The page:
Sweden alone has insufficient national power to threaten or more fully embarrass Russia. So Sweden likely feigned its inability to find the Russian LDUUV rather than admitting Sweden's limitations in exerting force on the Russian craft. The risk of a self-destruct mechanism in the Russian craft may also have played on Swedish minds. An enterprizing Russian controlled LDUUV may have also moved into the international waters or territorial waters of NATO allies in the Baltic or less likely (due to LDUUV range limitations) the North Sea. The more NATO reacts in military terms the more it reveals to Russian naval intelligence.
Off Stockholm in 2014 the Russian submarine or LDUUV is likely to have also deployed antennas to send any vaunted "distress calls". The intelligence take (if necessary) could also be sent by UHF radio to Russian UHF receivers or by satellite relay to Russian naval intelligence. Alternatively the Russian craft could merely store the take for handing over once it reached a Russian port or mothership.
In terms of Swedish fixed anti-submarine sensors Malsten Station SOSUS (and magnetic anomaly) sensors have been public knowledge in Sweden for decades. Malsten is a small island on which a small hut stands. The hut is (or was) used to power cables that carry sound (SOSUS) and magnetic anomaly sensors. The cables stretch out for a few 100 metres on two sides of Malsten island. The cables and sensors were originally decades old technology - perhaps 1950s vintage. The sensors presumably are (or were) sensitive enough to detect mini-subs or LDUUVs crossing over the cables - alerting the Swedish Navy of illegal entries into Swedish waters. Here is another link on the Malsten Station. With advances in electronics and communications there would no longer be a need for Malsten to be physically manned - other than for security. Sensor detections could (can?) be automatically relayed to Swedish naval bases or to a more centralised Swedish military HQ in Stockholm itself.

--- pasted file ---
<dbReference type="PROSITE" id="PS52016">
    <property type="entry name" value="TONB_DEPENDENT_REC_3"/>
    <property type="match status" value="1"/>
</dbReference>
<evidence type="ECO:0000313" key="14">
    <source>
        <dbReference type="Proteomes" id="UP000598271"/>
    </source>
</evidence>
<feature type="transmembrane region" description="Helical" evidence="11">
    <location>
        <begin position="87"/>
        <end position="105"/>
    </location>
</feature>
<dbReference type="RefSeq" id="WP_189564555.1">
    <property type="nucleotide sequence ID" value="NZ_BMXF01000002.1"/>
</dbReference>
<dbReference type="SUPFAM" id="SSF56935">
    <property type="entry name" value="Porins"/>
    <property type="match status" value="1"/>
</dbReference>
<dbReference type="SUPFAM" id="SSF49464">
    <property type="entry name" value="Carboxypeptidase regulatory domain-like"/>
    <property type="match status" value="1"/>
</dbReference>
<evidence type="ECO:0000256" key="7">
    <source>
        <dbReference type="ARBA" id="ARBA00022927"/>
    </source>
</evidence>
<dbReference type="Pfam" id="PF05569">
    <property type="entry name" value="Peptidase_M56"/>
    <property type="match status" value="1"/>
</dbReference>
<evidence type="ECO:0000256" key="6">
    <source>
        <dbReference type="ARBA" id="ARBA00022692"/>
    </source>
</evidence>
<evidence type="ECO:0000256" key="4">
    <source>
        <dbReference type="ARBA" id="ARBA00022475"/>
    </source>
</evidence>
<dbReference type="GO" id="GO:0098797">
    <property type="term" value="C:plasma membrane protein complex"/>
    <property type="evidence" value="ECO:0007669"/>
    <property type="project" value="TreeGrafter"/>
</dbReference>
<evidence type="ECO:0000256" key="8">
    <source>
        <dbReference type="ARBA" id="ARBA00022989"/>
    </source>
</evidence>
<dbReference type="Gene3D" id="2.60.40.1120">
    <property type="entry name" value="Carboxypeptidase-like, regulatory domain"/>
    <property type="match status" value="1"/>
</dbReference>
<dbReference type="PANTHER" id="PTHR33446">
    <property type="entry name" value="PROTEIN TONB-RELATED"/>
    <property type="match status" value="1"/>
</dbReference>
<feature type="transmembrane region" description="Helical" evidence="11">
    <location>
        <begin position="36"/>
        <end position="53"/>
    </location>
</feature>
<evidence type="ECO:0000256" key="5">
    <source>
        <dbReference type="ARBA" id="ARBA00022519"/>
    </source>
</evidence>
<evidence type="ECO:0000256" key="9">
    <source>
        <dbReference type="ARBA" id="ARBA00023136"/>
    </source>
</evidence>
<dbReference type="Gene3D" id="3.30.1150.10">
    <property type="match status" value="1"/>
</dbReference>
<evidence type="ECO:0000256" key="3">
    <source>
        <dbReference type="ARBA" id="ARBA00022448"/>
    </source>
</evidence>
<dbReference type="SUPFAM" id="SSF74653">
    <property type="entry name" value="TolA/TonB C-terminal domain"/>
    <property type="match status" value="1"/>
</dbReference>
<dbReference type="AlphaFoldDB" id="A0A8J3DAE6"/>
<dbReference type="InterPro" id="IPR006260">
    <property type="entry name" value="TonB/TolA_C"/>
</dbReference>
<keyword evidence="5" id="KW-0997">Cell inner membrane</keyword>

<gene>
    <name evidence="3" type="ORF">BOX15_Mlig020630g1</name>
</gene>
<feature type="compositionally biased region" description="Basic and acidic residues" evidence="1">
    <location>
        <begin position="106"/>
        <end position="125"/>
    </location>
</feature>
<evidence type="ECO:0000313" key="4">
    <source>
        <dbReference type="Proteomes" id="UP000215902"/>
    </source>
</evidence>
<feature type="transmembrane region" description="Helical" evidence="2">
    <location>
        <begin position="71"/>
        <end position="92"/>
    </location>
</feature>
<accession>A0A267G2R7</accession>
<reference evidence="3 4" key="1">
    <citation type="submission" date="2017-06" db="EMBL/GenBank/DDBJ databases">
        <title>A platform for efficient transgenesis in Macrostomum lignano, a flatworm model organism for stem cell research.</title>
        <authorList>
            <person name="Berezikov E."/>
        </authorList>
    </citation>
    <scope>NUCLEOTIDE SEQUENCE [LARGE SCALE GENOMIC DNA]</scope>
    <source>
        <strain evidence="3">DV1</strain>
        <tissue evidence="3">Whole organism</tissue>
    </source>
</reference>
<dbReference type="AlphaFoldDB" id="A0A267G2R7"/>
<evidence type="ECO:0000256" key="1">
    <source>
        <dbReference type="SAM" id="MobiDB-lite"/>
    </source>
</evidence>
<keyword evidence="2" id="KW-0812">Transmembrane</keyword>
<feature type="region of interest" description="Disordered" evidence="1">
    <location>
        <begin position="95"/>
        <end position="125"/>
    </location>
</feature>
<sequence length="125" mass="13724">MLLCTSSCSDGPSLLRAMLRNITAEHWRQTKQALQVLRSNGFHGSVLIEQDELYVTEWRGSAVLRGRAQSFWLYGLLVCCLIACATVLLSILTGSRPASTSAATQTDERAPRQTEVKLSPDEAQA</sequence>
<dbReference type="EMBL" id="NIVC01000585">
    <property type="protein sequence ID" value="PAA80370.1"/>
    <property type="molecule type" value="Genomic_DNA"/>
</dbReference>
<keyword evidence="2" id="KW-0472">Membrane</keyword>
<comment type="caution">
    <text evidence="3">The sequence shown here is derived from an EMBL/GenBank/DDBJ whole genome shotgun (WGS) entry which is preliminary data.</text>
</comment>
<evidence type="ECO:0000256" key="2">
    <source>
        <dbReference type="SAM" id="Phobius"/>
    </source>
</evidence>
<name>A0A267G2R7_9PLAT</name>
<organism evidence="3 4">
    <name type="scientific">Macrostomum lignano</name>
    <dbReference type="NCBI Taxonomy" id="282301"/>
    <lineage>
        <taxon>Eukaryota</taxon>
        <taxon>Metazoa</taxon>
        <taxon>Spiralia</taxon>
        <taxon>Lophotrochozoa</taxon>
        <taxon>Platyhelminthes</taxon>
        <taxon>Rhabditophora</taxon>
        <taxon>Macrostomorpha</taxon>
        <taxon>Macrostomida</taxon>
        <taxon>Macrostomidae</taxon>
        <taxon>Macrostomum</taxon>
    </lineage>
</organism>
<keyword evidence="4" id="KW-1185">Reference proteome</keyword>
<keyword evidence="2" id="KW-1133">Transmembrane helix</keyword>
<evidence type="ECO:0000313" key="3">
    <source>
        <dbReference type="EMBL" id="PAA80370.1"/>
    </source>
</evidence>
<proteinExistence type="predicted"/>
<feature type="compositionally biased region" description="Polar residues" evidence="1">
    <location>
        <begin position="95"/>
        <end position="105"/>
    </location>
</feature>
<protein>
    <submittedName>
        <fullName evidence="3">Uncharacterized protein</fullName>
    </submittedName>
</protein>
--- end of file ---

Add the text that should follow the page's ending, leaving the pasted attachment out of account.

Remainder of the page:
Malsten may have been modernised and re-activated (since the Cold War) to meet the resurgent Russian threat. Possibly Malsten and other Swedish SOSUS arrays have been replaced by a much broader undersea and islet-rock-mainland wireless network of the SeaWeb type that may cover much of the Swedish Archipelago. Whether Sweden would coordinate its network with any larger NATO "SeaWeb" network is unknown.
So in conclusion there is much (probably Russian) undersea activity in the Swedish archipelago. Much would happen that is not admitted publically by Sweden, NATO or Russia. When a member of the Swedish public spots a Russian mini-submarine or LDUUV there is some embarrassment in Sweden. Sweden's defence efficiency is called into question (by Swedish politicians and the Press) due to an evident inability to stop encroachments or (in theory) identify who or what is encroaching.
The Swedish Government feels obliged to reveal some of what it knows - but only a small portion due to diplomatic and security reasons. The UK and NATO might reduce Swedish embarrassment, while increasing Russian embarrassment, by mixing in headlines about what is probably regular detection of Russian submarines off the Scottish coast. The press is happy. The public is reassured - perhaps, and specialist submarine blogger-journalists have more to write about :)